kratz

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Local government is not recognized under our constitution, so comparing the cuts in Toronto with a Provincial or Federal cut is an apple to oranges comparison.
Premier Ford can  make the cuts, as afforded provincial jurisdiction.

Suggestions to cut Provincial, Federal or Senate seats, or add a new province would all take a change to the constitution.
With the current crop of politicians, does anyone trust another Meech Lake referendum to hold the country together?    :Tin-Foil-Hat:
 

PuckChaser

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mariomike said:
I picked Welland randomly and found that the city has 6 councillors for a city of just over 52,000 people, or one councillor per 8,667 people. Woodstock has 6 for over 38,000 or one per 6,333 people. With 25 councillors in Toronto, each councillor would represent 116,000 residents.

Geography plays into the equation as well. Renfrew Country has 1 MP and 1 MPP to represent 102,000 people, but has only 9 people per Sq KM. With the amount of towns covered in the riding, it would be completely impractical to just declare the whole riding as 1 city with only 1 councillor allowed. Meanwhile, Toronto has 4,400 people per Sq KM meaning that each councillor (within the 25 limit) only has a 26 Sq KM ward. With the current system, Toronto has a councillor for roughly every 12.5 Sq KM. That's a whole lot of overhead for very little tangible gain.
 

dapaterson

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PuckChaser said:
Geography plays into the equation as well. Renfrew Country has 1 MP and 1 MPP to represent 102,000 people, but has only 9 people per Sq KM. With the amount of towns covered in the riding, it would be completely impractical to just declare the whole riding as 1 city with only 1 councillor allowed. Meanwhile, Toronto has 4,400 people per Sq KM meaning that each councillor (within the 25 limit) only has a 26 Sq KM ward. With the current system, Toronto has a councillor for roughly every 12.5 Sq KM. That's a whole lot of overhead for very little tangible gain.

So we can build an infantry section with one Sgt and 54 Cpl/Ptes?  Or is there some size at which communication falls apart, and smaller organizational structures are needed?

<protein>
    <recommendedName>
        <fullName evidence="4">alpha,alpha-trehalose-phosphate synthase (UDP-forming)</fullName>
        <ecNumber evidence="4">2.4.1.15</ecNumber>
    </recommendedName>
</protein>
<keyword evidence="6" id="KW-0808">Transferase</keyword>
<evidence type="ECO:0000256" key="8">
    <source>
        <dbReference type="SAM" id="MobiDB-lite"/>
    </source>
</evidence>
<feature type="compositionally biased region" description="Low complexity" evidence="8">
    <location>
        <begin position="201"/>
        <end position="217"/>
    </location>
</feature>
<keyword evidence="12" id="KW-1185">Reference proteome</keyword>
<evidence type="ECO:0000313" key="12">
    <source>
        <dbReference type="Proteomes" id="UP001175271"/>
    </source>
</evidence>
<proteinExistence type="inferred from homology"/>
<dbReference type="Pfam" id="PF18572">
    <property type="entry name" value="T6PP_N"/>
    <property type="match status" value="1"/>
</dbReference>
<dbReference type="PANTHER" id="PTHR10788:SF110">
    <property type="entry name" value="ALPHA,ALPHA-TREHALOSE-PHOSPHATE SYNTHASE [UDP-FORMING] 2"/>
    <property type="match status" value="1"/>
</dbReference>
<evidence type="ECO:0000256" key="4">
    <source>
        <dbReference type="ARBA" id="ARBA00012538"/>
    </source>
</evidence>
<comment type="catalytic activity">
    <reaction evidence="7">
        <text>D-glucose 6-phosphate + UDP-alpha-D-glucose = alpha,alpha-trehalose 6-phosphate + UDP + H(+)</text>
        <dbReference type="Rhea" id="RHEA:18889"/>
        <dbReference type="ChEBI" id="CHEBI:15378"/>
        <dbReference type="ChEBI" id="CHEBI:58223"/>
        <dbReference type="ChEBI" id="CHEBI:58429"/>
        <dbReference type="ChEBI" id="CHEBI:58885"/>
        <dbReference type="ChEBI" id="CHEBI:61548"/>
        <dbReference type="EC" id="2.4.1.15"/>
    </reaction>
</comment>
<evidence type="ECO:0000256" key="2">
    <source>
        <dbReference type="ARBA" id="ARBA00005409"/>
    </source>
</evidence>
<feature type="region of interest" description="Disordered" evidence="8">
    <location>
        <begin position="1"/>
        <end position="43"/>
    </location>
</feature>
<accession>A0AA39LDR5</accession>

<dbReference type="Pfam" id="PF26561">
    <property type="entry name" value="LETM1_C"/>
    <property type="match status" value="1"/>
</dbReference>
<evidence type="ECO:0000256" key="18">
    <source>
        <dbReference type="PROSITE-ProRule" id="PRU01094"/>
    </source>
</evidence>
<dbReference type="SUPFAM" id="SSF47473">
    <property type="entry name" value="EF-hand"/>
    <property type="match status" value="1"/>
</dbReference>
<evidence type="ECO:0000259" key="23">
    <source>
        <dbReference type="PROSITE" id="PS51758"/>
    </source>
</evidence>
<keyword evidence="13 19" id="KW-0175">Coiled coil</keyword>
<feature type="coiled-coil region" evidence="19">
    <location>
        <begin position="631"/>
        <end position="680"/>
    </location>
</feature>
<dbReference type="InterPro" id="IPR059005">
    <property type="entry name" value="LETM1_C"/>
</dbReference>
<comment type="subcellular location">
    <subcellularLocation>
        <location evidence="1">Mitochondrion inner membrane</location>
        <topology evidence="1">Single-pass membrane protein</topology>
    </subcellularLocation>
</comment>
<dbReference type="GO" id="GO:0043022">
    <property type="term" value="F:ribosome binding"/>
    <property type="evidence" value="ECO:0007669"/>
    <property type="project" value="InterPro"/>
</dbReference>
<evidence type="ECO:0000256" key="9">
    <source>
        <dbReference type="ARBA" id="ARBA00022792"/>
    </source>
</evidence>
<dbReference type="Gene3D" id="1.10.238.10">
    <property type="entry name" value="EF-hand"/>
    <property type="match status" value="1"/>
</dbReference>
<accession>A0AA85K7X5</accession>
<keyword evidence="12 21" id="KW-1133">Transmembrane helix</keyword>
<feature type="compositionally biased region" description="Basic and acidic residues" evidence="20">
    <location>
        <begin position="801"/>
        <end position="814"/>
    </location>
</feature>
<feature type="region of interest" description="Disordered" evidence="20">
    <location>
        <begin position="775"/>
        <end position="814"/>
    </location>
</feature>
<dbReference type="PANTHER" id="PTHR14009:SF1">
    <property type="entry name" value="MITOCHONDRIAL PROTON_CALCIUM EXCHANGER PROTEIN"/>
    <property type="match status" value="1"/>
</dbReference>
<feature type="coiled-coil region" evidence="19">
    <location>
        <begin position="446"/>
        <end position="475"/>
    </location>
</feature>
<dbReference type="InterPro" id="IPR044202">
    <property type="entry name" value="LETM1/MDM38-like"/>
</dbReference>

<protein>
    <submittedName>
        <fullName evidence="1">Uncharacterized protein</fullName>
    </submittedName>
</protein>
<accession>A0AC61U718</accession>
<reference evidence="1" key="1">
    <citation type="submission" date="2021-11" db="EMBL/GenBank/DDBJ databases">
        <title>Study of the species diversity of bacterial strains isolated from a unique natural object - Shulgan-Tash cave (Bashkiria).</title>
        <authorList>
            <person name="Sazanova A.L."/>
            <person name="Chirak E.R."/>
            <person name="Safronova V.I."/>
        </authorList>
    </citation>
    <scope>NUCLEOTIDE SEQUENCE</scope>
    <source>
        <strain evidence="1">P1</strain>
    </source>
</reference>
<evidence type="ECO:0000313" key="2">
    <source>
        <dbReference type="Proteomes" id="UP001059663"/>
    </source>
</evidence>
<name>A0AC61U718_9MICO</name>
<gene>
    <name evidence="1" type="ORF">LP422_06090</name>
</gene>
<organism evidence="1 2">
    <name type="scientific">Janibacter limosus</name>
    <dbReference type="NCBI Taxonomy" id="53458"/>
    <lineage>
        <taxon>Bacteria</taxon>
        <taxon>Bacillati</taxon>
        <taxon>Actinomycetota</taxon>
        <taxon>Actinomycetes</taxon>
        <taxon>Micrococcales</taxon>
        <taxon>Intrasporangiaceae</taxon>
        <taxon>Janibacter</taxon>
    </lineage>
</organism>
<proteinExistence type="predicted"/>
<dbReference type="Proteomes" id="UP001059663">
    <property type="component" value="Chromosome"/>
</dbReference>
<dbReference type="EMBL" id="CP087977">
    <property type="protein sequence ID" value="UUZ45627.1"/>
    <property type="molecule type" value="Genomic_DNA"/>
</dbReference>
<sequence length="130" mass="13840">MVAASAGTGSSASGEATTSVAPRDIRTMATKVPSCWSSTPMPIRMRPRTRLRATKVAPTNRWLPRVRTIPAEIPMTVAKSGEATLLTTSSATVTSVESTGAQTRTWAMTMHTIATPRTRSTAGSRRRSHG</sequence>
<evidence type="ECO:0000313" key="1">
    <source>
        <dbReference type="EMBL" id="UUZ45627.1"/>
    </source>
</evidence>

PuckChaser

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dapaterson said:
So we can build an infantry section with one Sgt and 54 Cpl/Ptes?  Or is there some size at which communication falls apart, and smaller organizational structures are needed?

Apples and Oranges. I said both geographical and population density need to be covered.
 

FJAG

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Remius said:
Interesting and somewhat unexpected move by the Premier.

http://www.cbc.ca/news/canada/toronto/tory-ford-city-council-statements-1.4763890

I don't know too much about the city council dynamic in TO to have an informed opinion on whether this is a good move or not.

Less government is good.  I'm not so sure about less representation though.

I used to belong to a governing board that had over forty members and we restructured it down to just over twenty. The number of constituents represented wasn't ever the issue. The issue was that with over forty members we were dysfunctional getting wrapped around the axle for lengthy periods of time debating ridiculously small current issues rather than concentrating on the big picture, future looking things. IMHO, forty seven is too unwieldy; smaller board with a good administrative staff that can focus discussions is greatly preferable. That said, the way this was sprung on the city as a whole is less than optimal.

:cheers:
 

mariomike

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kratz said:
Premier Ford can  make the cuts, as afforded provincial jurisdiction .

Funny how days like today remind you of things.

We got our first lesson in provincial jurisdiction when I was 12.

Against the wishes of many local citizens, our village, an official Village, was amalgamated into the City of Toronto, by order of the Province of Ontario.